Wide ranging speech focuses on peace, also praises developments in US/Cuba relations, intention to close Guantanamo, and drafting of new climate change agreement
Pope Francis this morning delivered his annual "state of the world address" to the Diplomatic Corps accredited to the Holy See, in the Sala Regia of the Apostolic Palace in the Vatican.
Following several introductory remarks by the Dean of the Diplomatic Corps, His Excellency Jean-Claude Michel, Ambassador of the Principality of Monaco to the Holy See, the Pope delivered the following address.
Your Excellencies, Ladies and Gentlemen,
I thank you for your presence at this traditional meeting, which allows me at the beginning of each new year to offer to you, your families, and the peoples you represent, my cordial greetings and best wishes. I am especially grateful to your Dean, Ambassador Jean-Claude Michel, for the kind words which he addressed to me in the name of all, and I thank each of you for your constant efforts to foster in a spirit of mutual cooperation the relations between the countries and international organizations which you represent and the Holy See. In the course of the past year too, these relations were consolidated by an increase in the presence of ambassadors resident in Rome and by the signing of new bilateral Accords, both general, like that concluded last January with Cameroon, and specific, like those signed with Malta and Serbia.
Today I wish to repeat a word quite dear to us: peace! It comes to us from the angelic hosts who proclaimed it on Christmas night (cf. Lk 2:14) as a precious gift of God, while at the same time as a personal and social responsibility which calls for our commitment and concern. But together with peace, the image of the Christmas creche speaks to us another tragic reality: that of rejection. In some iconographic representations, both in the West and in the East I think for example of the splendid Nativity icon of Andrej Rublev the Child Jesus is shown not lying in a manger, but in a tomb. The image, which is meant to connect the two principal Christian feasts of Christmas and Easter, shows that the joyful acceptance of this new birth is inseparable from the entire drama of Jesus life, his humiliation and rejection, even to death on the cross.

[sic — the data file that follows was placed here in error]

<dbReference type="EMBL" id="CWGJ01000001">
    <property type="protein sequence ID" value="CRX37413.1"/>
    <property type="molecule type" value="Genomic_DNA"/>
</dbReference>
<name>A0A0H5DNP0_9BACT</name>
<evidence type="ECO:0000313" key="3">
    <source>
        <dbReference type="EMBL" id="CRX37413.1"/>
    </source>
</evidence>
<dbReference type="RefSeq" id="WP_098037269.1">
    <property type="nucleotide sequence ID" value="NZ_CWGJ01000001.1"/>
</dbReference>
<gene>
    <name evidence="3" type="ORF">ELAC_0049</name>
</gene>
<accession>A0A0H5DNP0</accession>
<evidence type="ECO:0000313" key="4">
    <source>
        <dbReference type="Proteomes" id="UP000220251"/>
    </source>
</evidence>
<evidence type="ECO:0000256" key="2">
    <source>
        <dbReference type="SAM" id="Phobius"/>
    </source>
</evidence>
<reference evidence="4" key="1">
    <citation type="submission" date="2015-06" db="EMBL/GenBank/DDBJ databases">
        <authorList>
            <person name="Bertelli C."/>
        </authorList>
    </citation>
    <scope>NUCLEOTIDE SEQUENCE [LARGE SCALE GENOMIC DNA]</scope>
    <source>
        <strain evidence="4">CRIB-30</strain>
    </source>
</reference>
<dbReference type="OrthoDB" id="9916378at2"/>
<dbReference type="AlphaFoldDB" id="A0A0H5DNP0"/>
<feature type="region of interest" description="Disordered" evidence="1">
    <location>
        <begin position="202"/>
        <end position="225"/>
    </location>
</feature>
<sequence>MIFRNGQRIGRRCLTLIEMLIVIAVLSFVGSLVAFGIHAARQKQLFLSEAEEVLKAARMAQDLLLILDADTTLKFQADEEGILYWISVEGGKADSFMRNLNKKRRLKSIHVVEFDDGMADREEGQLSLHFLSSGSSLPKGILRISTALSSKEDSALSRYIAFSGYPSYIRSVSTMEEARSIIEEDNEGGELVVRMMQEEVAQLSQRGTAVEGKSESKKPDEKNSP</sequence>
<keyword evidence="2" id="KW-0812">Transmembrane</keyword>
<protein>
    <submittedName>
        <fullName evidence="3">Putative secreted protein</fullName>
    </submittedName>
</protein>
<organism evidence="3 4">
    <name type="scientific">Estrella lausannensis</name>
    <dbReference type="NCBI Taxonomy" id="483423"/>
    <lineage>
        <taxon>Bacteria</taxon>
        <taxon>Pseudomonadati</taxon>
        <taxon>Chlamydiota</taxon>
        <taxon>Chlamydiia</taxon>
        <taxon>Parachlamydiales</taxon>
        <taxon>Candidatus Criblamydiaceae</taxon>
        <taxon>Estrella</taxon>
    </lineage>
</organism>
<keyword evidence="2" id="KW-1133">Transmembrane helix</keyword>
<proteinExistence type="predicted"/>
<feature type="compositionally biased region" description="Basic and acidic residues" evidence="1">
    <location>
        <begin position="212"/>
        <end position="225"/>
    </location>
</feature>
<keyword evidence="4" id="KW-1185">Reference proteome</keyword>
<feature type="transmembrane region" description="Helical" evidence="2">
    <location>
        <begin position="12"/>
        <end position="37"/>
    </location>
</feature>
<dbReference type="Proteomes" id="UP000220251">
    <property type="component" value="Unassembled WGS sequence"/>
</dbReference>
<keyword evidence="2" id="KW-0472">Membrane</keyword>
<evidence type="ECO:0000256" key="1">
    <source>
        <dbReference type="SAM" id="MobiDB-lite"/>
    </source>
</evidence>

The Christmas stories themselves show us the hardened heart of a humanity which finds it difficult to accept the Child. From the very start, he is cast aside, left out in the cold, forced to be born in a stable since there was no room in the inn (cf. Lk 2:7). If this is how the Son of God was treated, how much more so is it the case with so many of our brothers and sisters! Rejection is an attitude we all share; it makes us see our neighbour not as a brother or sister to be accepted, but as unworthy of our attention, a rival, or someone to be bent to our will. This is the mindset which fosters that throwaway culture which spares nothing and no one: nature, human beings, even God himself. It gives rise to a humanity filled with pain and constantly torn by tensions and conflicts of every sort.
Emblematic of this, in the Gospel infancy narratives, is King Herod. Feeling his authority threatened by the Child Jesus, he orders all the children of Bethlehem to be killed. We think immediately of Pakistan, where a month ago, more than a hundred children were slaughtered with unspeakable brutality. To their families I wish to renew my personal condolences and the assurance of my continued prayers for the many innocents who lost their lives.
The personal dimension of rejection is inevitably accompanied by a social dimension, a culture of rejection which severs the deepest and most authentic human bonds, leading to the breakdown of society and spawning violence and death. We see painful evidence of this in the events reported daily in the news, not least the tragic slayings which took place in Paris a few days ago. Other people are no longer regarded as beings of equal dignity, as brothers or sisters sharing a common humanity, but rather as objects (Message for the 2015 World Day of Peace, 8 December 2014, 4). Losing their freedom, people become enslaved, whether to the latest fads, or to power, money, or even deviant forms of religion. These are dangers which I pointed out in my recent Message for the World Day of Peace, which dealt with the issue of todays multiple forms of enslavement. All of them are born of a corrupt heart, a heart incapable of recognizing and doing good, of pursuing peace.